Book Review: Act of Justice: Lincoln's Emancipation Proclamation and the Law of War, by Burrus Carnahan, edited by David Rachels
The Smithsonian Associates Civil War E-Mail Newsletter, Volume 9, Number 1
This book explains how Abraham Lincoln-the greatest flip-flopper in our nation's history-moved from explicitly defending slavery in the South to issuing what's been called "a poor document, but a mighty act," the Emancipation Proclamation.
Even before the Lincoln-Douglas debates, all of Abraham Lincoln's public statements reflected his belief that the Constitution protected slavery. He held that it was legal in the southern states where it already existed and that as President he was bound to protect it. He would act against this only in the case of "indispensable necessity." Eventually, that indispensable necessity arrived.
Not just words, but Lincoln's actions confirmed his commitment not to interfere with slavery. Once the war began, he did not allow attempts by generals in the field to emancipate the slaves in occupied territory. To appease the South, he proposed an amendment to the Constitution that would allow slavery to continue where it already existed. The South did not yield and the war continued. He proposed a plan to compensate slaveholders and relocate former slaves outside the United States. The South did not yield and the war continued.
Lincoln believed the South acted contrary to the Constitution by seceding from the Union and proclaiming themselves a foreign nation. While Lincoln did not recognize secession as legal, the Confederacy was regarded as they would be under international law; flags of truce were honored, and prisoner exchanges were negotiated. Therefore, by complying with their desire to be treated as a separate nation, international law allowed Lincoln to do what the Constitution barred him from doing in time of peace. This enabled him to advance the Emancipation Proclamation as a legitimate war strategy he hoped would unite the country, break the Confederate will, and return it to a new and stronger Union of United States.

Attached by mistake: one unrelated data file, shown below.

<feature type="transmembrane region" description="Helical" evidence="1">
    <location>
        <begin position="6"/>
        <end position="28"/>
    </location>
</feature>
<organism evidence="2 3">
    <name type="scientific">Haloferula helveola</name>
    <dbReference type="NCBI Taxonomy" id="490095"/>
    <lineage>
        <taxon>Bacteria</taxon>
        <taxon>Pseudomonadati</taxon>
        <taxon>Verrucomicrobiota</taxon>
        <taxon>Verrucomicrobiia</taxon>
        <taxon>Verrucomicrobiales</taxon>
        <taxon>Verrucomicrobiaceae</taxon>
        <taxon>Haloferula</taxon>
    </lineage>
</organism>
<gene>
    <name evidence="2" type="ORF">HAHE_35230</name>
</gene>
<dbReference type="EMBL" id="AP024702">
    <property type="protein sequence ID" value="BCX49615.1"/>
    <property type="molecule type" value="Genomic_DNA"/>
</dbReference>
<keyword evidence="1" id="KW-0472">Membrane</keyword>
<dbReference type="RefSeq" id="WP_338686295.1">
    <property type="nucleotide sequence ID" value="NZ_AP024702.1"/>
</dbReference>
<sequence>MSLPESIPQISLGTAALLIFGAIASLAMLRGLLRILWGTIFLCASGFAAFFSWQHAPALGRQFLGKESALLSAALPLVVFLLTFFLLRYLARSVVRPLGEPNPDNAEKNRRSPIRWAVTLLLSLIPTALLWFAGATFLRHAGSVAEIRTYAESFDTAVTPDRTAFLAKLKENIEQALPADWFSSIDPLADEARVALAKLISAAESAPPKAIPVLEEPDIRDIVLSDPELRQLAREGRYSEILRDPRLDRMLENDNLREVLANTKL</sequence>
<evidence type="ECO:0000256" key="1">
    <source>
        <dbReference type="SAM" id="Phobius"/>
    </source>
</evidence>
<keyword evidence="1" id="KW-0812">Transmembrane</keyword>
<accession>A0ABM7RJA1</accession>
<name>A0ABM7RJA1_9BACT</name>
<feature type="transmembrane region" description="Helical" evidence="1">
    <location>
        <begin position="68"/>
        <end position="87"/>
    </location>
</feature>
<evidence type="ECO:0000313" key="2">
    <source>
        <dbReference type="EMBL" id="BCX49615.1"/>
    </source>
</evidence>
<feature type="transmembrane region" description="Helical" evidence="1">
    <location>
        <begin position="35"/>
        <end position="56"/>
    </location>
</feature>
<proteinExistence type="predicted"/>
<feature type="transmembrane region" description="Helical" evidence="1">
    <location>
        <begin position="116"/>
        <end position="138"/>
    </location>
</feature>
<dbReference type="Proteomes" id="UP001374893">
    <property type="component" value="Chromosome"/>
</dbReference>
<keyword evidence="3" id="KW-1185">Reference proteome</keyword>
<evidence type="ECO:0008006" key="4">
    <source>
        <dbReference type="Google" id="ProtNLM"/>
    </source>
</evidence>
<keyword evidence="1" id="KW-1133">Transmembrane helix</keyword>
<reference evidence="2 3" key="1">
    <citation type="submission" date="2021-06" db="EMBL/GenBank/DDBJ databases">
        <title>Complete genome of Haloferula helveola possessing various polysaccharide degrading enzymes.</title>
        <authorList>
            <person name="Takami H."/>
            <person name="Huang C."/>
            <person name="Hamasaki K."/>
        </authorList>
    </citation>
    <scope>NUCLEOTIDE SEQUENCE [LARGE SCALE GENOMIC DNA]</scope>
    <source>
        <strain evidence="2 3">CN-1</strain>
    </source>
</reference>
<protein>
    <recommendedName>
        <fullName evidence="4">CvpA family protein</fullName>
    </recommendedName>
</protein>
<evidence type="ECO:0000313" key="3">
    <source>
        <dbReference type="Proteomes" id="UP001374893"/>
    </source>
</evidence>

It was September 1862 when the "indispensable necessity" of emancipation arrived. When asked where the Constitution gave the President this power, Lincoln asserted that the Constitution invested the President "with the law of war in time of war." Morality justified it, but it was the law of war that legalized Lincoln's "mighty act."
Fast forward to September 2001. Per the author, all presidents since Lincoln's time have, to great controversy, cited the international law of war as a measure and source of their powers as commander-in-chief. He also notes the irony that the same legal theory invoked to free the slaves in 1862 today is used to detain Iraqi war prisoners. Lincoln's was a mighty act, and the author's contribution to our understanding of its importance to history and humanity make this a mighty book.
Burrus M. Carnahan is a professional lecturer at George Washington University and holds a JD from Northwestern University; LL M University of Michigan; previously a former Judge Advocate, US Air Force specializing in international law; and currently is Foreign Affairs Officer, Office of Nuclear Energy, Safety and Security, U.S. Department of State. He is past president of the Lincoln Group of the District of Columbia, and is the author of numerous journal articles on international law, the law of war, and arms control.